IoTaWatt is probably the only monitor in it's class that can literally be used to monitor any power system.  It is in use in over 60 countries worldwide.  USA split-phase 120V/240V is easy, but also 230V single-phase as in Europe, 230V three-phase as in homes in Australia, Germany and norway to name a few. Most folks only care if it will work in their situation.  The answer is an unqualified yes.

There are also many commercial/industrial users monitoring high voltage three-phase systems including 277V/480V industrial with 600Amp service using several megaWatt-hours per day - more than most households use in a year.  Then there's a site in Uganda measuring voltage and power used to charge rental electric motorcycles using Solar Energy.

This is all possible because IoTaWatt uses simple external sensors that are available for any and all voltage/power combinations.  Just install, plug into the IoTaWatt and select the sensor type from a dropdown menu in the configuration app.

How it Works

IoTaWatt measures each circuit using a passive sensor that clips around one of the insulated wires. The output of each of these current-transformers is very low-voltage and plugs into any one of IoTaWatt's 14 inputs. 

A wall transformer inserted into an ordinary receptacle converts local voltage to a standard reference voltage and allows IoTaWatt to determines line voltage and frequency.

From the browser based configuration app, you simply select the model sensor that is connected. IoTaWatt knows how to interpret the signals  to produce a highly accurate measure of the power being used at any moment.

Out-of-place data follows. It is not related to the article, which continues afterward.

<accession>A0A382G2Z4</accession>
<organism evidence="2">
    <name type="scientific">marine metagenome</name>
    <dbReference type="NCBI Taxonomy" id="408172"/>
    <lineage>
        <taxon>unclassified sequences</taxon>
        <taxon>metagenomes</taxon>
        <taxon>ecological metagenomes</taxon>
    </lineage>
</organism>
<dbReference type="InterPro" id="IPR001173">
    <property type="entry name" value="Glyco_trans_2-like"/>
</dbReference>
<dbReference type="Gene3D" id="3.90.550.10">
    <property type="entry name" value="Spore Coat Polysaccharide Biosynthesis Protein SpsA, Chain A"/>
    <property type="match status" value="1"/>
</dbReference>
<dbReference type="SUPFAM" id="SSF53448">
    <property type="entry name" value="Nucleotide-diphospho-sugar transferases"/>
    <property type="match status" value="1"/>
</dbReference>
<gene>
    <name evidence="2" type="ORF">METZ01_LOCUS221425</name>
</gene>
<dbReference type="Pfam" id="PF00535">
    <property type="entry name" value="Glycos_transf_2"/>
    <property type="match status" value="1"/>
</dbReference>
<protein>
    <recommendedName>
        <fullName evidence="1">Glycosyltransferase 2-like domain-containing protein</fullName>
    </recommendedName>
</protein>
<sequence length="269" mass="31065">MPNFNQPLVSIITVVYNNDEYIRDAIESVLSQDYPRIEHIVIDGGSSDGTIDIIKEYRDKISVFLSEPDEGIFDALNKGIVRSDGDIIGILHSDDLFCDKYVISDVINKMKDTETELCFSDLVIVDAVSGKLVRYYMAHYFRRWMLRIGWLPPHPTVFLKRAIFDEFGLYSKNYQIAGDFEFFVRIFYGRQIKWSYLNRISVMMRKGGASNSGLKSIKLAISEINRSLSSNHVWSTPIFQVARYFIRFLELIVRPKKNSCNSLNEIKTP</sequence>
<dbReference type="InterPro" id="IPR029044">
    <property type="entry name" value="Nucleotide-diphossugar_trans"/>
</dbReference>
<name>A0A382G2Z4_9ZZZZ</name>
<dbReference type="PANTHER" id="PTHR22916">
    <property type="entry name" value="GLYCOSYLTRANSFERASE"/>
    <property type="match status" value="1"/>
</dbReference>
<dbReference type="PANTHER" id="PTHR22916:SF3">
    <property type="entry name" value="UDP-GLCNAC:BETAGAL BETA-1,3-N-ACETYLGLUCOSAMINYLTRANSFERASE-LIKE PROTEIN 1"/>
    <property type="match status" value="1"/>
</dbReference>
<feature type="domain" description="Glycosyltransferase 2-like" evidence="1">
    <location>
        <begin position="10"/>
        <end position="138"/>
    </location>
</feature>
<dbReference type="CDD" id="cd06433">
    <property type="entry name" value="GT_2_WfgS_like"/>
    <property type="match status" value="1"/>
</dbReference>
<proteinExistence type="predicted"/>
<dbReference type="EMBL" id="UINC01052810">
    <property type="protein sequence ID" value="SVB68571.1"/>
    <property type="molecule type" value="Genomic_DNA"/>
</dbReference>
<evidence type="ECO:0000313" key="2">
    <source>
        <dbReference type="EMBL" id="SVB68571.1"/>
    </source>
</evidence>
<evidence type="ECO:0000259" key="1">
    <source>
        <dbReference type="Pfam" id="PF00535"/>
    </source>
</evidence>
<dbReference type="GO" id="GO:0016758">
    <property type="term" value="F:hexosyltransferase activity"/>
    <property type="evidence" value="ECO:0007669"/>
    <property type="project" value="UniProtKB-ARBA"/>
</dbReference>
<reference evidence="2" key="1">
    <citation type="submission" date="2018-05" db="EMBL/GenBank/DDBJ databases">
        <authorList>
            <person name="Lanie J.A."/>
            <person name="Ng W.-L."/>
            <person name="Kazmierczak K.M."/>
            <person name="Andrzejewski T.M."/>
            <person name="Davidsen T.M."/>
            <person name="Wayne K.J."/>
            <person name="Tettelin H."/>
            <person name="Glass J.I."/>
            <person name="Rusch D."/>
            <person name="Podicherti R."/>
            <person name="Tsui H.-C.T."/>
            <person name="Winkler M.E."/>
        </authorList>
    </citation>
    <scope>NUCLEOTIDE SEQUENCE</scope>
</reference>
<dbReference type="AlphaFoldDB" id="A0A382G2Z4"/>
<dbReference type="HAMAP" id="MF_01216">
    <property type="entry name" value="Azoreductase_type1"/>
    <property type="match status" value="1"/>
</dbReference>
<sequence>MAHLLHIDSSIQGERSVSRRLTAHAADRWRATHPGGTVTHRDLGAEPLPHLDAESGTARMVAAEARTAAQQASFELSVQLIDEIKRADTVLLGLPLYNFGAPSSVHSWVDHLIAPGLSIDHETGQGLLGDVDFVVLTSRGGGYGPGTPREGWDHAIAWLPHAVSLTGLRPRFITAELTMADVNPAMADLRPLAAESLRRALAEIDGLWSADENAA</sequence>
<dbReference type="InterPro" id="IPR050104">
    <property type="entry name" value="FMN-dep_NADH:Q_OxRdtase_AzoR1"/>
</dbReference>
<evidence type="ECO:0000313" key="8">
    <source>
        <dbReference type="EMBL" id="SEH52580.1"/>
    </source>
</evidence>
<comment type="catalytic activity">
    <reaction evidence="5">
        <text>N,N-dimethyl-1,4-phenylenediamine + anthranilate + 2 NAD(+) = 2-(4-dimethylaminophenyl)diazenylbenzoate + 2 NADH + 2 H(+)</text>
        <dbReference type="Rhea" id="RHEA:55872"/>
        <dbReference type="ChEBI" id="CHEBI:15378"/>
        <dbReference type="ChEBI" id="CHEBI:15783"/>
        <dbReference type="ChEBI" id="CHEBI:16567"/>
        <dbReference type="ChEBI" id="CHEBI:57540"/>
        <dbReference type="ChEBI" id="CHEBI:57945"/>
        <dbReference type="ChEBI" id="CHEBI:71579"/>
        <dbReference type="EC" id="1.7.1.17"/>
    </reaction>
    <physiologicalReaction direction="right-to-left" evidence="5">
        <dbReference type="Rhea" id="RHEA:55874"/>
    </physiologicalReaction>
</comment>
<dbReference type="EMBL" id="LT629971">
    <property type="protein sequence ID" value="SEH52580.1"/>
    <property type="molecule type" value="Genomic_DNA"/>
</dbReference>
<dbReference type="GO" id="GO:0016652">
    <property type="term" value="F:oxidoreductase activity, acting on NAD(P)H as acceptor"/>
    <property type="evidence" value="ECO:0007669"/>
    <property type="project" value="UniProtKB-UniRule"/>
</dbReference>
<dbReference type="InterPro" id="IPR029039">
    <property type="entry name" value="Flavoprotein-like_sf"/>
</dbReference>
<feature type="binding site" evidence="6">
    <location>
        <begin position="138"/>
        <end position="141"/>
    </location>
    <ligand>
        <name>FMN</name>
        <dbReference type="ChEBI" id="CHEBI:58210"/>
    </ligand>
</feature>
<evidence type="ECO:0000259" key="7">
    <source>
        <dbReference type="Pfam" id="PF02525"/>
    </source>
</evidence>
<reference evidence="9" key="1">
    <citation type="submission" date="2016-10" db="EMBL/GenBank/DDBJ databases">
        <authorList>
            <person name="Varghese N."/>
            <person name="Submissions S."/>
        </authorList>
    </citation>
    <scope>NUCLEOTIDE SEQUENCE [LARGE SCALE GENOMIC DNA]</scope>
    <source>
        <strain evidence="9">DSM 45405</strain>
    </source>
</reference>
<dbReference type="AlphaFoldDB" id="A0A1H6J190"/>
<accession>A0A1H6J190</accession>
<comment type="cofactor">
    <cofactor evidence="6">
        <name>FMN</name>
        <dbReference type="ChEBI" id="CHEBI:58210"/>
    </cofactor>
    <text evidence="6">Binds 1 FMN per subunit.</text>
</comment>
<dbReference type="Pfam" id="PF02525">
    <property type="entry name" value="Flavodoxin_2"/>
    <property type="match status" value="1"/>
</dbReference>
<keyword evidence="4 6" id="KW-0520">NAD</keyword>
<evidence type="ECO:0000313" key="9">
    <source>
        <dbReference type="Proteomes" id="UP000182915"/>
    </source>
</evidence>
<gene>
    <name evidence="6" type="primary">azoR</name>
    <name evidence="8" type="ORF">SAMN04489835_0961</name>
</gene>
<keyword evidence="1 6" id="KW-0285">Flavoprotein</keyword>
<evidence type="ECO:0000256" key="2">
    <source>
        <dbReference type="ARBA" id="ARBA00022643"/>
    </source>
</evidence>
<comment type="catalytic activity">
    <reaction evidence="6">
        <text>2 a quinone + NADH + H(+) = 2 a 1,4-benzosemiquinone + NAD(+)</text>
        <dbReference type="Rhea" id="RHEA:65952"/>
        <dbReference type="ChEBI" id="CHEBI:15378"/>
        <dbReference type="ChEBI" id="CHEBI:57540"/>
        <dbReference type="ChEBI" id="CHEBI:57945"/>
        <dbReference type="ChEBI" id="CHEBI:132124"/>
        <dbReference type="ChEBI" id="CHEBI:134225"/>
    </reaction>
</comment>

Measures 14+ circuits

Standard stereo jacks make connecting the current sensors a breeze. Each of the 14 inputs is typically one current-transformer measuring one circuit, but a single input can be used to monitor multiple circuits, and/or several CTs can be combined into a single input.

Intuitive Configuration

All of the inputs are listed with name, sensor type, and various options.  To edit, click on the input number.

Change the name, or specify a different sensor model from the dropdown list. Save and IoTaWatt begins using the new configuration immediately.

Comprehensive Status Display

The status of inputs and outputs is updated continuously.  Outputs can be defined to make additional details available.  The status of server uploads and context of the data-logs is available in drop-down tabs.

Integrated Analytic Tools

Integrated analytic tools allow viewing usage graphically. Show total power use along with individual circuits by selecting from a menu.

The Graph+ app runs directly from IoTaWatt's web server. It can be used from a PC, phone or tablet.

Uploads to influxDB and Emoncms

More sophisticated users can configure data upload to influxDB and use Grafana or one of several other visualization tools to create stunning dashboards.

There is also an option to upload to the Emoncms system with it's own integrated graphical tools.

Emoncms dashboard

grafana dashboard with influxDB data source